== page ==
Richard Kuhn


Richard Kuhn

Photo supplied by archiv zur Geschichte der Max-Planck-Geschellschaft, Berlin-Dahlem

Richard Kuhn
The Nobel Prize in Chemistry 1938

Born: 3 December 1900, Vienna, Austria-Hungary (now Austria)

Died: 31 July 1967, Heidelberg, West Germany (now Germany)

Affiliation at the time of the award: Kaiser-Wilhelm-Institut (now Max-Planck Institut) für Medizinische Forschung, Heidelberg, Germany, University of Heidelberg, Heidelberg, Germany

Prize motivation: "for his work on carotenoids and vitamins."

Richard Kuhn received his Nobel Prize one year later, in 1939.

Prize share: 1/1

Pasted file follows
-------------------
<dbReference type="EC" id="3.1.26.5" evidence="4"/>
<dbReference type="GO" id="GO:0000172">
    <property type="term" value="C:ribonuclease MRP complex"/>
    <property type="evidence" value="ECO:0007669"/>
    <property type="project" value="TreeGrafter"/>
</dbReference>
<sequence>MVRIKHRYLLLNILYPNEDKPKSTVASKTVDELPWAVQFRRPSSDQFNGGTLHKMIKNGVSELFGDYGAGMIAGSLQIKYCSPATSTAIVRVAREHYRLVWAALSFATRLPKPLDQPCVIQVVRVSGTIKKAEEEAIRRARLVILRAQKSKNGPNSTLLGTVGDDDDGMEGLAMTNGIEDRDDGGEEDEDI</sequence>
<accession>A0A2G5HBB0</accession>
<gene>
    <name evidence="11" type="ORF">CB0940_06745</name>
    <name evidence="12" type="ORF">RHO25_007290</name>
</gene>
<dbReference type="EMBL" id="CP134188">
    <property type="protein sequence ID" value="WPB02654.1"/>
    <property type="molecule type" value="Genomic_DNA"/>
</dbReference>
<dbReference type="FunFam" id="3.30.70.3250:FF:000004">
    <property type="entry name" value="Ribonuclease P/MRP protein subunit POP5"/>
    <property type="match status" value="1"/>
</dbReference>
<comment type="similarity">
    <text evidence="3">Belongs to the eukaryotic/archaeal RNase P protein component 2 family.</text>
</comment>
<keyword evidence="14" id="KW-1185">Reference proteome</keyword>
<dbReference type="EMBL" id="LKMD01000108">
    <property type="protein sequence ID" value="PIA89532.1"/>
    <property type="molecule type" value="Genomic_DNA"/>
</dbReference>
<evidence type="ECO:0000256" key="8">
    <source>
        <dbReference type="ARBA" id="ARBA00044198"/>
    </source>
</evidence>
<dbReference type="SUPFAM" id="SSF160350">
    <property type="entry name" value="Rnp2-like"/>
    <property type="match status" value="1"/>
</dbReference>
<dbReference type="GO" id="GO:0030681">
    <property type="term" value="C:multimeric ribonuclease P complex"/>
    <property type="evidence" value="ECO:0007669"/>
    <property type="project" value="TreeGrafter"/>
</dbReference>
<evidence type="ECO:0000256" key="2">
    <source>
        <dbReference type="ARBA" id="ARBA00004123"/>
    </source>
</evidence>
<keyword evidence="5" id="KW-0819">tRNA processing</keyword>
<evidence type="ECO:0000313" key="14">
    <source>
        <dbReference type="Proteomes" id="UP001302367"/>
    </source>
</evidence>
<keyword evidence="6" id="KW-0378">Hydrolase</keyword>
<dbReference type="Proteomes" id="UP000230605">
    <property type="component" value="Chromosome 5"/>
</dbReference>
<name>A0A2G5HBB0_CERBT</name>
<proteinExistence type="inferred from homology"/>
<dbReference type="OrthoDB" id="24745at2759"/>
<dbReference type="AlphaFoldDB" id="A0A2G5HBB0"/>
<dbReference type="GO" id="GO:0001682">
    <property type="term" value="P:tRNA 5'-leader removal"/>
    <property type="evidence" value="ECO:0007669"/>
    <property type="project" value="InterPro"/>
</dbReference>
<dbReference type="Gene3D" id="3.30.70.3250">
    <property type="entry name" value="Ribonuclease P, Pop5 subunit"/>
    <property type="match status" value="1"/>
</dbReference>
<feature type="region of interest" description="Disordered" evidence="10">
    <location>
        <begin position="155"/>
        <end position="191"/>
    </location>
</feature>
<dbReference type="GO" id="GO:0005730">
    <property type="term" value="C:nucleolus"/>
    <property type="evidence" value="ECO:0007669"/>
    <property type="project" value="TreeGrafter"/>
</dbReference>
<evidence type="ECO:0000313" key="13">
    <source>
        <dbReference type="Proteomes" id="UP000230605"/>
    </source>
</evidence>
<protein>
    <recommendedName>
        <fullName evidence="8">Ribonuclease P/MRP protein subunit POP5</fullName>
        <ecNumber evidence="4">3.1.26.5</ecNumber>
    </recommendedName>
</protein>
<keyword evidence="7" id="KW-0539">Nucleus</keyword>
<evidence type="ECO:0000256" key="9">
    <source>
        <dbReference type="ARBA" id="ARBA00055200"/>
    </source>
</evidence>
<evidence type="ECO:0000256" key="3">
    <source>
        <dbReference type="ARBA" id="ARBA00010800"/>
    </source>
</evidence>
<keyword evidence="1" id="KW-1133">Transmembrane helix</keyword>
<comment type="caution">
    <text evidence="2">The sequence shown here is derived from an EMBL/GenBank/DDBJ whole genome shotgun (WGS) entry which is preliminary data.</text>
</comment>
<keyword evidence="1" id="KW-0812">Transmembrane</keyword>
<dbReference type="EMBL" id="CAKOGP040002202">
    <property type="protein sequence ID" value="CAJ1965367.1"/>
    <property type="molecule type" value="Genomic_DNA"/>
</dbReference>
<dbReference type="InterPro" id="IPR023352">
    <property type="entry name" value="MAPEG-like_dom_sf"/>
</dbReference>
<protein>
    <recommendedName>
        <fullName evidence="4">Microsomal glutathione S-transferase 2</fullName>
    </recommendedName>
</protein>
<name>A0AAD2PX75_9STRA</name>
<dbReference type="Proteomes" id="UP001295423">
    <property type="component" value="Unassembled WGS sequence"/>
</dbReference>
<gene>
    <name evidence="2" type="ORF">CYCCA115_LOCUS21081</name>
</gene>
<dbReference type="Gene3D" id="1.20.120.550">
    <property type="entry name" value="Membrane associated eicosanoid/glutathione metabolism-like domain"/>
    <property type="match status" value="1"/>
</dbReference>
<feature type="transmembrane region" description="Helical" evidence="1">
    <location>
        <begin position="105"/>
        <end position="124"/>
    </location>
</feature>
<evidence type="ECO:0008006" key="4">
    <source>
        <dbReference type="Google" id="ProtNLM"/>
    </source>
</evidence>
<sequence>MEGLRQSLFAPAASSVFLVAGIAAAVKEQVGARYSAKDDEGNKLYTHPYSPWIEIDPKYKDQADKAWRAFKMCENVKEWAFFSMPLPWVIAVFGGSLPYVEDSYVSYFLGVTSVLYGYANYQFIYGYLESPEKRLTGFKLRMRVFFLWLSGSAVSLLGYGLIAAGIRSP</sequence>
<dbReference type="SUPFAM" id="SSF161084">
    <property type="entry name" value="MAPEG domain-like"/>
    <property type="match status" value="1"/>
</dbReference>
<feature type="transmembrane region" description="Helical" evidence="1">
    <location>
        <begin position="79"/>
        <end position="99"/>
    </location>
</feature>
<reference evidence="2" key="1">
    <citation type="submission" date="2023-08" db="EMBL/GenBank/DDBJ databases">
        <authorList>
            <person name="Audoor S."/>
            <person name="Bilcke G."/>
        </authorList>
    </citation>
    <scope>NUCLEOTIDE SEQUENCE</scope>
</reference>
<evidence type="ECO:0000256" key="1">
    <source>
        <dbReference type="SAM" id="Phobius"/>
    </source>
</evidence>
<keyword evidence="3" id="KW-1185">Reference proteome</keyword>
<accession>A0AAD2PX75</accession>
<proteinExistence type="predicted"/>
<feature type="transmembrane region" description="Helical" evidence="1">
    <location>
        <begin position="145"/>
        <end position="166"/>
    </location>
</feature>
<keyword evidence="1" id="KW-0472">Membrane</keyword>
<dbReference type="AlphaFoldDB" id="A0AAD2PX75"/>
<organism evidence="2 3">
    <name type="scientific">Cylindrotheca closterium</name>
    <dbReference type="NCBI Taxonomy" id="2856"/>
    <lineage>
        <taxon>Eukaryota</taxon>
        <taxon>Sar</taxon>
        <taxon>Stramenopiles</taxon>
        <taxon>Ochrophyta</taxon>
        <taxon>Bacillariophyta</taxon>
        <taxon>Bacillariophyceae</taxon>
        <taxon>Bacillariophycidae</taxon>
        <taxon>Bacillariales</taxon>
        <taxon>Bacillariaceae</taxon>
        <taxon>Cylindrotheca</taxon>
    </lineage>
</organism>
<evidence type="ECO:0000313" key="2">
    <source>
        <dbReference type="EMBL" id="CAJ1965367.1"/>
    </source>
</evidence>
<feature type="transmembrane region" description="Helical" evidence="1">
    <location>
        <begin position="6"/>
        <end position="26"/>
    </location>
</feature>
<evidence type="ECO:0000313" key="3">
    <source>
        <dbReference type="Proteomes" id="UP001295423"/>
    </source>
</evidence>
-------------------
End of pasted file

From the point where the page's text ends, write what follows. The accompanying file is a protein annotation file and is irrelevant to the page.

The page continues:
Carotene, a substance found in carrots and elsewhere, constitutes a building block in vitamin A, which is necessary for the body to grow. After identifying two different types of carotene along with other researchers, Richard Kuhn was able to establish the existence of a third type in 1933. He also conducted important research into related substances called carotenoids. His development of chromatographic techniques was important in the isolation and pure production of substances. Richard Kuhn also carried out important work with vitamins B2 and B6.

To cite this section
MLA style: Richard Kuhn – Facts. Nobel Prize Outreach AB 2021. Sun. 17 Oct 2021. <>

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